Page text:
Toyota had also announced a planned partnership with Amazon and Pizza Hut that involves the development of autonomous vehicles for delivery service. Toyota as we discussed already has their proto-type in E-Palette. Another company called Nuro has developed driverless delivery vehicles. Nuro aims to provide its vehicles for service to retailers for delivering groceries and purchased goods direct to the consumers. The advantage is in the reach and speed these vehicles can bring services to various locations. It can be in remote or urban areas. Retail, food, delivery, ride sharing, public transport and medical services can benefit from these vehicles. It will be fully electric and have full self driving capabilities. It aims to lower costs since they don’t require paid drivers and do not need fuel. For companies that do retail with delivery, it would be practical in terms of cost benefits as well.
Other creative ideas for driverless vehicles are to provide a meeting space and mobile office for professionals who are always on the move. It provides convenience and saves on physical space since the vehicles will be on the road. The company IDEO aims to provide driverless autonomous vehicles as mobile offices and delivery vehicles. Besides lowering costs, they are also zero emission vehicles so they use clean renewable energy.
Autonomous trucking is also taking off like with Tesla and their semi truck. Driverless trucks that are fully electric can cut costs to transport products since it uses no fuel and does not require a full time driver. The potential for faster transport is there because the semis can travel up to 600 miles (target estimate) at a single charge with no required rest stop and re-fueling.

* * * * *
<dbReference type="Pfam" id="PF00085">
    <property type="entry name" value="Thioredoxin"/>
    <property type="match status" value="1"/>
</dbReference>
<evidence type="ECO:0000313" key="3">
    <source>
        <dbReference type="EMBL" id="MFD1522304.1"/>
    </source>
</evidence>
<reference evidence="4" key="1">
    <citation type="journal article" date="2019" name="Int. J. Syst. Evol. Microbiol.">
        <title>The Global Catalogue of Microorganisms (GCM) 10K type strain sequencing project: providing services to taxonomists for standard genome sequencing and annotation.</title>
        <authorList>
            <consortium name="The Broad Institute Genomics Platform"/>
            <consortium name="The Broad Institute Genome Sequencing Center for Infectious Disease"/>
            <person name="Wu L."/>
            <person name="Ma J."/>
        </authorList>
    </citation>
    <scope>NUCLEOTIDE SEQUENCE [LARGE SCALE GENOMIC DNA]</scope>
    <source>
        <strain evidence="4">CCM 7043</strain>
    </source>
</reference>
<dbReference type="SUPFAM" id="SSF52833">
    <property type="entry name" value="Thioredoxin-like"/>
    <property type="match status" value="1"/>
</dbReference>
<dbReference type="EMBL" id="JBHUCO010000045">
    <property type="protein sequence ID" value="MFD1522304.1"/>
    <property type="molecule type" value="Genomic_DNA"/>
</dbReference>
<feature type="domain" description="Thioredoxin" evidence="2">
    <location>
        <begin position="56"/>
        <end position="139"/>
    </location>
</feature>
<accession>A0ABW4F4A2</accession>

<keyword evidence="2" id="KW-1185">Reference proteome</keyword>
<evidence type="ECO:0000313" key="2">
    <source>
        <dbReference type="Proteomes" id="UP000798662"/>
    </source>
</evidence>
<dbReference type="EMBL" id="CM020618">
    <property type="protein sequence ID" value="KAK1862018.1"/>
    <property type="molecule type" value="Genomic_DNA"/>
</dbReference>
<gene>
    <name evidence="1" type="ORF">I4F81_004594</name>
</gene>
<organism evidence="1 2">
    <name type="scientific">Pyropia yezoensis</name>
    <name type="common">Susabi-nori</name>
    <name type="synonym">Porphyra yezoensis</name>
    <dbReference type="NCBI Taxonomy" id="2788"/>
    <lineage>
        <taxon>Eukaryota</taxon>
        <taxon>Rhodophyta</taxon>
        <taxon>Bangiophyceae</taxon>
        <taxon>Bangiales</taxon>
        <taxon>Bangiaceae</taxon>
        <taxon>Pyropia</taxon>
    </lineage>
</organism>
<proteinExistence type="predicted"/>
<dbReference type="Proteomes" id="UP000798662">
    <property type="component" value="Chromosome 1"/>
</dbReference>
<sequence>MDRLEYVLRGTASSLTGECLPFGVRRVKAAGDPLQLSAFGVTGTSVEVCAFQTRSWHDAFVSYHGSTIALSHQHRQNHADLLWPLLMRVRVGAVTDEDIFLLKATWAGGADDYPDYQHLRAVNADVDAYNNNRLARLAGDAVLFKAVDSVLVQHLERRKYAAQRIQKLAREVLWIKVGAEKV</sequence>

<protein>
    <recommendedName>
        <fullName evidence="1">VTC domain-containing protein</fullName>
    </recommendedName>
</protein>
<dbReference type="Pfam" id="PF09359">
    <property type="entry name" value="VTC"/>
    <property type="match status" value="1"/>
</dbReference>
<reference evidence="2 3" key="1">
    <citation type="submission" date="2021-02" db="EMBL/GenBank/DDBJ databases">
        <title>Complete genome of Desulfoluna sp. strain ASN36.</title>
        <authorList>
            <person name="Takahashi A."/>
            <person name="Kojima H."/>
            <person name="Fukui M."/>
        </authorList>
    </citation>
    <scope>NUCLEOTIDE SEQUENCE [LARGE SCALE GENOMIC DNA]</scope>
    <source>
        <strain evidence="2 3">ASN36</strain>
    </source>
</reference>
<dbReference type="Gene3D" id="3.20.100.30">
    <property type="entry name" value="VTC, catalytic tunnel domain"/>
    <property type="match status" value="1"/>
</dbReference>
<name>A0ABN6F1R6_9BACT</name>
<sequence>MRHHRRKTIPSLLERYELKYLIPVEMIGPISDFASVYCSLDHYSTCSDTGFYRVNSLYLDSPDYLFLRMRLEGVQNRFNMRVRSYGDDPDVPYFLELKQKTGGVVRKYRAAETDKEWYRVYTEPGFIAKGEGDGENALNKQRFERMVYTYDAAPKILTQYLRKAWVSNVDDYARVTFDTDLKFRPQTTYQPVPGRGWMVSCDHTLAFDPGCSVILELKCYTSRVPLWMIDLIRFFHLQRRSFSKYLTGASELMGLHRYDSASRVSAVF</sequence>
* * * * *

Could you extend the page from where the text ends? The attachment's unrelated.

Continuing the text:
Ride sharing services are another industry moving toward driverless. We can see this with efforts from Waymo and Uber, though Uber has had a setback to their robotaxi plans due to an accident that caused a fatality. Waymo is moving forward with their partnership with Jaguar/Land Rover. 20,000 I-PACE vehicles will be provided to Waymo by Jaguar/Land Rover. They are full time robotaxi ride service, driverless, EV and fully SAE L5. The testing begins mid to late 2018 with target service date in 2020.
As more enter this field, it can only bring newer ideas. Driverless vehicles main benefits are in automation. It can assist physically handicapped or disabled persons, provide convenience for delivering items like furniture (not everyone has a pickup truck large enough for everything), save time driving to meetings and perhaps most important is how it can service the growing senior population. The US baby boomers are entering a new era where automation will benefit them tremendously. For seniors to not have to drive can increase public safety and at the same time provide them a way to get to their destination. Seniors who are too elderly to drive will get the help they need with mobility from self-driving cars and driverless services that will be offered. Cutting costs in operations is the next benefit, allowing operators to deploy these vehicles with little to no supervision. Safety and reliability is the most important concern regarding driverless at the moment before it can be adopted for mass use. As the AI controlling these systems continues to get better, the hope is for these systems to reach a level that guarantees the public assurance on their safety. The tremendous benefits are there to be explored in the real world.
Toyota to partner with Amazon and Pizza Hut for driverless delivery development:
Tesla Semi Trucks
Driverless Cars and Mobility for Seniors and the Disabled:
Waymo and Jaguar Self-Driving Cars